Thanks very much @siaronjames. Out of interest, is that because iechyd should actually be pronounced with an initial vowel (e.g. ee-ech-id - not, as I have been saying, yech-id)?
No, yech-id is fine, the ie is a diphthong here so iechyd only has two syllables (if the i was meant to be pronounced separate from the e it would be written as ïechyd and the word would have 3 syllables).
Ah, so that’s why we put little umlauts on things in Welsh. I’ve learned two things today
Yes, as in to copy… cop-ee-o (copïo) not cop-yo (copio)
Diolch, I was wondering about that also.
A post was split to a new topic: Speaking Welsh in Abertawe/Swansea
In level 3, challenge 23 (southern) we are prompted to say:
I don’t mind being late
The welsh given is
’s dim ots da fi bod yn hwyr
My natural response was to say this:
’s dim ots da fi (i) fod yn hwyr
Am I also correct? Diolch!!
Your version is fine as well, Erica
Since llyfr is (m) why does it take a SM after siop—as in ‘siop lyfr’? If it acting as an adjective after siop which is (f), even so I thought ll was an exception, like rh, that would not mutate as adjectives.
Also, since llyfrgell is (f) and (f) singular nouns starting with ll do not take a SM after y, why is it ‘y lyfrgell’?
Could it be that what I was reading was incorrect?
You are correct that ll and rh sometimes don’t mutate, but the reasoning is a bit different, and it’s leading to exactly the way you are hearing it.
ll and rh don’t mutate after the article y in the case of a female noun, and they don’t mutate if an adjective follows a linking yn. But if a noun is used “adjectively”, all letters that take soft mutation do so:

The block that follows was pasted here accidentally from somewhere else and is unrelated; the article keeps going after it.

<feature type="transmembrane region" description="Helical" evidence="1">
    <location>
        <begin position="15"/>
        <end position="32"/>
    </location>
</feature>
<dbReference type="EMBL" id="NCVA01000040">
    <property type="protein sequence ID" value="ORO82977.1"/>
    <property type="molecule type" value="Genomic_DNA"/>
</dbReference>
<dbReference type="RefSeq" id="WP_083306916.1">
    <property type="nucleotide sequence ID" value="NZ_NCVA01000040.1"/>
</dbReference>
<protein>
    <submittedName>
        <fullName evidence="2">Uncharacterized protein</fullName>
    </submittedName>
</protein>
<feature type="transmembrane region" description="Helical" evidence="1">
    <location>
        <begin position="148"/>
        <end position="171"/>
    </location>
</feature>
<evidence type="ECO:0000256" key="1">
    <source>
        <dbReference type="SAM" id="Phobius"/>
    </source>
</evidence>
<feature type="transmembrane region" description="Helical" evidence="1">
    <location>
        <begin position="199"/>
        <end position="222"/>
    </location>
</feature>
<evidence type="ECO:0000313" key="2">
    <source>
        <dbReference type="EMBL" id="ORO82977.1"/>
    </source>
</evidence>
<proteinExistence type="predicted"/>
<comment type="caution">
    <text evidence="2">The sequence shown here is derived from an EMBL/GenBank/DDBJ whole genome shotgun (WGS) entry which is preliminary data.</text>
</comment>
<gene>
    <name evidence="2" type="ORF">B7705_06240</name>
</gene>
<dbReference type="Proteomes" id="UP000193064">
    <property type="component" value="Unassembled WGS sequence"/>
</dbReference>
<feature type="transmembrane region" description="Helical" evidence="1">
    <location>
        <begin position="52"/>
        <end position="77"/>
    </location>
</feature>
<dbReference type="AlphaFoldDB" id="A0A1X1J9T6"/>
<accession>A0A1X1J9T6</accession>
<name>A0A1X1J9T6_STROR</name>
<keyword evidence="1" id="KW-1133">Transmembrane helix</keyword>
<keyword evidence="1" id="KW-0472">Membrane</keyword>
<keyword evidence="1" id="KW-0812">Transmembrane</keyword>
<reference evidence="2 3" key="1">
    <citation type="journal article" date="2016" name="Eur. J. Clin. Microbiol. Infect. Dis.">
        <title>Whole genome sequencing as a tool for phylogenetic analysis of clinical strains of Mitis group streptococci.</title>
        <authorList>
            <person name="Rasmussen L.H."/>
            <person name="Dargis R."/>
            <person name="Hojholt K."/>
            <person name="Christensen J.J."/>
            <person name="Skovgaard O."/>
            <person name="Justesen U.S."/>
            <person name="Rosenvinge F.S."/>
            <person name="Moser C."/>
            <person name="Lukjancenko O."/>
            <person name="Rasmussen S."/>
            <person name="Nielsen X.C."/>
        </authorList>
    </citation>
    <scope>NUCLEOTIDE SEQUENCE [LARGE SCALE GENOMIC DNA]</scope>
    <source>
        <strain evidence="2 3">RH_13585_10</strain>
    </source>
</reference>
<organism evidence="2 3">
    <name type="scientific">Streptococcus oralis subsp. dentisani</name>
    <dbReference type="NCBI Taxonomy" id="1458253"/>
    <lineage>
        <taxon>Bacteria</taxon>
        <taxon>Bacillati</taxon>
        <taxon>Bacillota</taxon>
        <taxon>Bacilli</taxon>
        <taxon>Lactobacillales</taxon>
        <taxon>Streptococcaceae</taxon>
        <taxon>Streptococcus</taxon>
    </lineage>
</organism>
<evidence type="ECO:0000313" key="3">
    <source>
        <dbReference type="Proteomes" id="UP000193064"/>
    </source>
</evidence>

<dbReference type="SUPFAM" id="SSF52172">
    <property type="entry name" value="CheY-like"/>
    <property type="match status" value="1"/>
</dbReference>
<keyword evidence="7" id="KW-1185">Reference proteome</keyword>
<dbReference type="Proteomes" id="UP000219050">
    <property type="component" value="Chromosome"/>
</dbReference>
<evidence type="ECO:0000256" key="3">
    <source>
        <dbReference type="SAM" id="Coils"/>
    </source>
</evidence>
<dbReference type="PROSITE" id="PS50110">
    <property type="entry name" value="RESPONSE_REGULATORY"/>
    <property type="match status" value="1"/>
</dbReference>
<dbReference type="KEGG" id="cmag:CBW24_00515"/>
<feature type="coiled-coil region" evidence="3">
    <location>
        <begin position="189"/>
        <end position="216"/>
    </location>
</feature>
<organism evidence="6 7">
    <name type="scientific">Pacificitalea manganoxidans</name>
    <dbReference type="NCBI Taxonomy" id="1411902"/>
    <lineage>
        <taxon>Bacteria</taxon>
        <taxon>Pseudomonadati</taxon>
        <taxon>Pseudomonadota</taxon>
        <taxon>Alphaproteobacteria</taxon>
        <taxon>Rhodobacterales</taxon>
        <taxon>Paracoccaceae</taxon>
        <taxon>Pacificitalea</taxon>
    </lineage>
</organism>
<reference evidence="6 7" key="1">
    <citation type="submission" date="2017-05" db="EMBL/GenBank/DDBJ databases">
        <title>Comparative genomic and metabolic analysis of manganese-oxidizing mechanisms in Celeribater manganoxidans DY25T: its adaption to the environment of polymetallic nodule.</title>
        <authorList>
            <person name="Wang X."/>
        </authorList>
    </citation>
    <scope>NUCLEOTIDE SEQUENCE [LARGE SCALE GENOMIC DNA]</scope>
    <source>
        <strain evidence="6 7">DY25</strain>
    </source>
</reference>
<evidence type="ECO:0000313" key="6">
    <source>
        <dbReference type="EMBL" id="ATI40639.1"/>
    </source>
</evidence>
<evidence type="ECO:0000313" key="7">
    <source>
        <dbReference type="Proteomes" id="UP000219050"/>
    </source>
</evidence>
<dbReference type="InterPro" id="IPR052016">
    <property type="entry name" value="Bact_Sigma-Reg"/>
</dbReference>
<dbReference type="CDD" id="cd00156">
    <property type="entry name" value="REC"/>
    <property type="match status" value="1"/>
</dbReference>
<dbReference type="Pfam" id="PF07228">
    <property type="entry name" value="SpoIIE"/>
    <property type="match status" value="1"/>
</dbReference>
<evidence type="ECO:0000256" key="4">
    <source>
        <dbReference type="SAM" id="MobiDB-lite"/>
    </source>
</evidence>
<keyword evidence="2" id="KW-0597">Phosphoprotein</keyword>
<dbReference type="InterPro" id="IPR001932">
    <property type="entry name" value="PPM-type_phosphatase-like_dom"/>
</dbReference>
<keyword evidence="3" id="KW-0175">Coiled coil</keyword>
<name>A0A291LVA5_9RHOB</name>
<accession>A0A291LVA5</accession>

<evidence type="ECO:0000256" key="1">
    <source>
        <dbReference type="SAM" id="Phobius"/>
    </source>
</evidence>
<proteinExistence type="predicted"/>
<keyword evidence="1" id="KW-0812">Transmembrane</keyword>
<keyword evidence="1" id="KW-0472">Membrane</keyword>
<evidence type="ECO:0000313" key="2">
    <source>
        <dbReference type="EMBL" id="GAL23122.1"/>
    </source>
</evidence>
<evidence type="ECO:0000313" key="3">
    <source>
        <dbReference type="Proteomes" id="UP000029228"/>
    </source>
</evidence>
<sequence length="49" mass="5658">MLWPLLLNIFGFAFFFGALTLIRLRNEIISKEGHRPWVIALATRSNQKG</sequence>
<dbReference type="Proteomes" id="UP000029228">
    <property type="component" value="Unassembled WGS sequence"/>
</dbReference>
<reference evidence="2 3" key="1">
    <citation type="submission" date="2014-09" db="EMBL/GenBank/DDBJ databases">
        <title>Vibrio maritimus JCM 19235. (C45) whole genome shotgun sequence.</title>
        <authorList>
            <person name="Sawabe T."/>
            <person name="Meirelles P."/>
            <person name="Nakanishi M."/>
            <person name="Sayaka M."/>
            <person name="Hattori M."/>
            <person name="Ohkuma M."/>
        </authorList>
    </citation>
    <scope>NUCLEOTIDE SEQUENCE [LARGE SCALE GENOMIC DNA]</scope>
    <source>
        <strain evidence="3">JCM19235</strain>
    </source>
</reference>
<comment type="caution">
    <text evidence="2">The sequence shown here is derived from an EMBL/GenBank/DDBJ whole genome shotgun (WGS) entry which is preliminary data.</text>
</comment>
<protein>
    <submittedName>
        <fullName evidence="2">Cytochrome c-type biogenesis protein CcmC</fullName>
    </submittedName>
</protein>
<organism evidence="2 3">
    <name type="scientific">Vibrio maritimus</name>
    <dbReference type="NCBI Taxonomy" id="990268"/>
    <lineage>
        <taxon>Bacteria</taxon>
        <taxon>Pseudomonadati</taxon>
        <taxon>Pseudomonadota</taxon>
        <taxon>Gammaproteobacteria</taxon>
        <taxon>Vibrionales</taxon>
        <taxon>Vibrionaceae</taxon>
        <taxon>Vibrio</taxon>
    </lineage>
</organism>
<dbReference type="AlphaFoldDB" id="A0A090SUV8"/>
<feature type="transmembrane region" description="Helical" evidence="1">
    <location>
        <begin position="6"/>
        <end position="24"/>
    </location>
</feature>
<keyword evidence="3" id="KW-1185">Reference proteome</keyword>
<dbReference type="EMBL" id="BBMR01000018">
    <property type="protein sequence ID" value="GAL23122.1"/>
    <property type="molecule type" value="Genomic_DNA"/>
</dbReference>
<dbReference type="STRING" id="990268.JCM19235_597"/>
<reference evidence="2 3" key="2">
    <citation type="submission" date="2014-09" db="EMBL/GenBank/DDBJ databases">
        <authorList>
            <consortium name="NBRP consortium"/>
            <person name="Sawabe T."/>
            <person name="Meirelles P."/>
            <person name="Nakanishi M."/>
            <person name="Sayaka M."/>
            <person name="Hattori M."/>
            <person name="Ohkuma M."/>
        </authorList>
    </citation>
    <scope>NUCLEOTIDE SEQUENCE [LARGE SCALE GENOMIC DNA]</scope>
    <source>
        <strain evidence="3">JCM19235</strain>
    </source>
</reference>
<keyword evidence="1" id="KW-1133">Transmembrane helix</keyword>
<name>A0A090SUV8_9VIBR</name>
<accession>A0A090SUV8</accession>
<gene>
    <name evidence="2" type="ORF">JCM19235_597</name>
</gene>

Mae’r gath yn llwyd - The cat is grey versus
Dw i’n gweld cath lwyd - I see a grey cat
So it’s y llyfrgell (no mutation after article) and siop lyfrau (books used adjectively) – but note that the plural is siopau llyfrau, just as you wouldn’t mutate an adjective following a plural feminine noun – cath fach / cathod bach
Now I can sleep—that explains it, thank you so much!
When things puzzle me they stop me in my tracks and I fret rather than move on. Onwards…
How would I say “All gone” and/or “all finished”?
Namely to a child at the end of a meal
All gone - i gyd wedi mynd (but this can shorten to “i gyd 'di mynd”)
All finished - i gyd wedi gorffen (in the same way, this can shorten “i gyd 'di gorffen”)
Taht is what I’ve been using but wondered if there was an idiomatic phrase I should have been using
Is there a difference between meddwl and golygu when used to mean “to mean”? I’m never sure which to use for
Beth ydy’r gair 'na yn meddwl/golygu?
Beth ydy ystyr y gair 'na?
a more natural sounding option?
(I think I should maybe have used mae for one of those…)
When you’re talking about a word or phrase (as in “what does xxx mean?”), it technically should be golygu, but you will hear meddwl too. But of course you can legitimately avoid both by using ystyr as you did
When you’re talking about a person (as in “what do they mean?”), it should be meddwl.
Aha thanks Siaron - that’s very helpful.
Hi, its me back again, “just like that” as they say on Facebook
Thought I’d pop back to say hello.Edited: And got sidetracked into doing the old lesson 26 N of level 1. Fair play it’s a tricky one even for seasoned SSiW members like me.
I’d better ask a question I suppose-
Anyone else done Challenge 26?
Sut mae. I am working on translating my song lyrics into Welsh (Northern). Can I please get some help? Diolch!
I wish, I wish
If at first you don’t succeed
Try, try again
Dwi’n gobeithio, Dwi’n gobeithio
Dim chi’n dim llwyddo yn gyntaf chi
Trio, trio, yn eto
English video for context: https://www.youtube.com/watch?v=HK4Mb0KZBK0